The Cicadas Are Coming to a Philadelphia Tree Near You
It doesn’t get more blissful than an early taste of summer. The five-day report might predict thunderstorms and mid-50s over the next couple days, but on warm, muggy afternoons like we had this week, who could care? Even momentarily passing that 80-degree mark assured us we were just weeks away from the usual summer delights: the flowers blooming, the Popsicles melting, the Phillies … showing up.
I was basking in this temperate mindset earlier this week when a headline flashed across Twitter that cast a chill over my seasonal glee: “Swarmageddon: Rise of ‘Broad II’ Cicadas.”
No, I thought. No, no, no, no. No way that after the fall and winter we just endured—those stubbornly endless few months, in which we withstood an election and the Eagles, remember—would Mother Nature schedule a 17-year cicada surge. Summer 2013 is supposed to be the summer I buy plastic patio furniture and a grill off Craigslist, people. Surely someone has miscounted the years.
Alas, the two days of summer preview we just had may be the most carefree of the year.
Brood II (which sounds like a violent video game) is one of the herds of cicadas that emerge every 17 years from their mostly underground life cycle. The soil warms, and they dig tunnels up to the surface, crawling up whatever standing object is available, like trees, rocks or maybe even your leg. Then, they break out of their shells, make as much noise as possible to attract a mate, lay eggs, and perish, leaving us with a crunchy layer of dried wings and antennae to sweep from our stoops through the fall.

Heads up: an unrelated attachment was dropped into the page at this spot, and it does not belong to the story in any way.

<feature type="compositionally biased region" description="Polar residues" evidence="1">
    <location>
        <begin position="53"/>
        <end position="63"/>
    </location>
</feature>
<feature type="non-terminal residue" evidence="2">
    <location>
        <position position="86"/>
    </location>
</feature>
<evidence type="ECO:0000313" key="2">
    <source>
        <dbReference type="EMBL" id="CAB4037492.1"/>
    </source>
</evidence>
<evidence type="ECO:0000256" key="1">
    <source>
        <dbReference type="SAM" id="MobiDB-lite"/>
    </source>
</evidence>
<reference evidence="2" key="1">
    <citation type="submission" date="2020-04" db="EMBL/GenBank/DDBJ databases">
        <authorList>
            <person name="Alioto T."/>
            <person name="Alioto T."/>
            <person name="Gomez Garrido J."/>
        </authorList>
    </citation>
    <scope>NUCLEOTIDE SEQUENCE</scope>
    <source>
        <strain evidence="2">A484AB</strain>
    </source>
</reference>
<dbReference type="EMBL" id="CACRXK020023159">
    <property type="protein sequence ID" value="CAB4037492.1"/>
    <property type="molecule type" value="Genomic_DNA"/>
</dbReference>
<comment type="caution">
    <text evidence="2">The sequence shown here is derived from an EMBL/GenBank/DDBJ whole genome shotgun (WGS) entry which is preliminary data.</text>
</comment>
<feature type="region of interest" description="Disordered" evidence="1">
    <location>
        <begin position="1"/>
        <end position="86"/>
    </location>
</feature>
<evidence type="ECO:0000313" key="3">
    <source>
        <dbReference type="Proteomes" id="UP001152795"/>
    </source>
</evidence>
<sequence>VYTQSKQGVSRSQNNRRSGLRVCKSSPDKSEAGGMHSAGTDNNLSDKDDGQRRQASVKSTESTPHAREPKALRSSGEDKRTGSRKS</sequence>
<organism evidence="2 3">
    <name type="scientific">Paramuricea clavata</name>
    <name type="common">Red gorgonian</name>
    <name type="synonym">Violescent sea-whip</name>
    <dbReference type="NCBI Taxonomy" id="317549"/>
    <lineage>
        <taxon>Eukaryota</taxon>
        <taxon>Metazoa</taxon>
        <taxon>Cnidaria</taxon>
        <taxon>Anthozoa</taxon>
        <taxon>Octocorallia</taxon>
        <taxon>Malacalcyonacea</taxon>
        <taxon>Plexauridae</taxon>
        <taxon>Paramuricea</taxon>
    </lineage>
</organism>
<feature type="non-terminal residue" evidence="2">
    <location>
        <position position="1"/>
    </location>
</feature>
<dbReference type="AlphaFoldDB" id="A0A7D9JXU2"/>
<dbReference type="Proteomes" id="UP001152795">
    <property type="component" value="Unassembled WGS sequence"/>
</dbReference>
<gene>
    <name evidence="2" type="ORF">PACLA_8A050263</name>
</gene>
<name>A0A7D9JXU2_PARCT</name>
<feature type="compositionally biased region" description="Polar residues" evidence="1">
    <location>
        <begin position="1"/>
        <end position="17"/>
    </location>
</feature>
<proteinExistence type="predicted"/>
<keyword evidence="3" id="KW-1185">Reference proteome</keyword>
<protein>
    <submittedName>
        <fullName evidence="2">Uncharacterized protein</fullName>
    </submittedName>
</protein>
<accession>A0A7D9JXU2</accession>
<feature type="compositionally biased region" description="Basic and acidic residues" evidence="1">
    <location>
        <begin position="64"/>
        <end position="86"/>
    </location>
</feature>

The aftermath is ugly, but it still isn’t nearly as repulsive as the cicada siege itself. The Philly.com article notes that cicadas are often mistaken for locusts. This makes sense, because both are about as attractive and non-threatening as flying piranhas. Their size, density and potential to black out our sunny landscape this summer are nothing short of biblical.
I’ve managed to dodge the 17-year cicada appearances for most of my life, but a Brood did infest my hometown outside Chicago once in the early ’90s. I was too little to remember it, but my mom remembers watching our neighbors’ obnoxious young sons picking the creatures up and throwing them at one another. We plucked them out of windshield wipers. She went for a bike ride and got welts.
The cruelest part of cicada infestations is that they tend to accumulate in heavily wooded areas, with older trees, where the generations have accumulated underground. So: Fairmount Park, Wissahickon Park, Rittenhouse Square—you know, all the places you’re looking forward to spending more time in now that it’s delightful summer.
To be fair, experts predict that Jersey will take more of a hit than Philly this summer, but no one knows for sure. What is absolutely certain is that if an infestation does crop up, summer is ruined. Made In America won’t matter if the Parkway is covered in an apocalyptic swarm of screeching bug-missiles on rumspringa.
My panic is maybe a little premature, and as you’ve probably sniffed out, I’m not really a “bugs are cool!” person. But it’s been a long winter. Haven’t we earned a few months to frolic outside, unmolested by these prune-sized pests? I’ll put my insect anxiety on ice while the weather cools off next week, but I’m keeping a close eye on the summer 2013 forecast. So far, patterns indicate hot, humid and crunchy.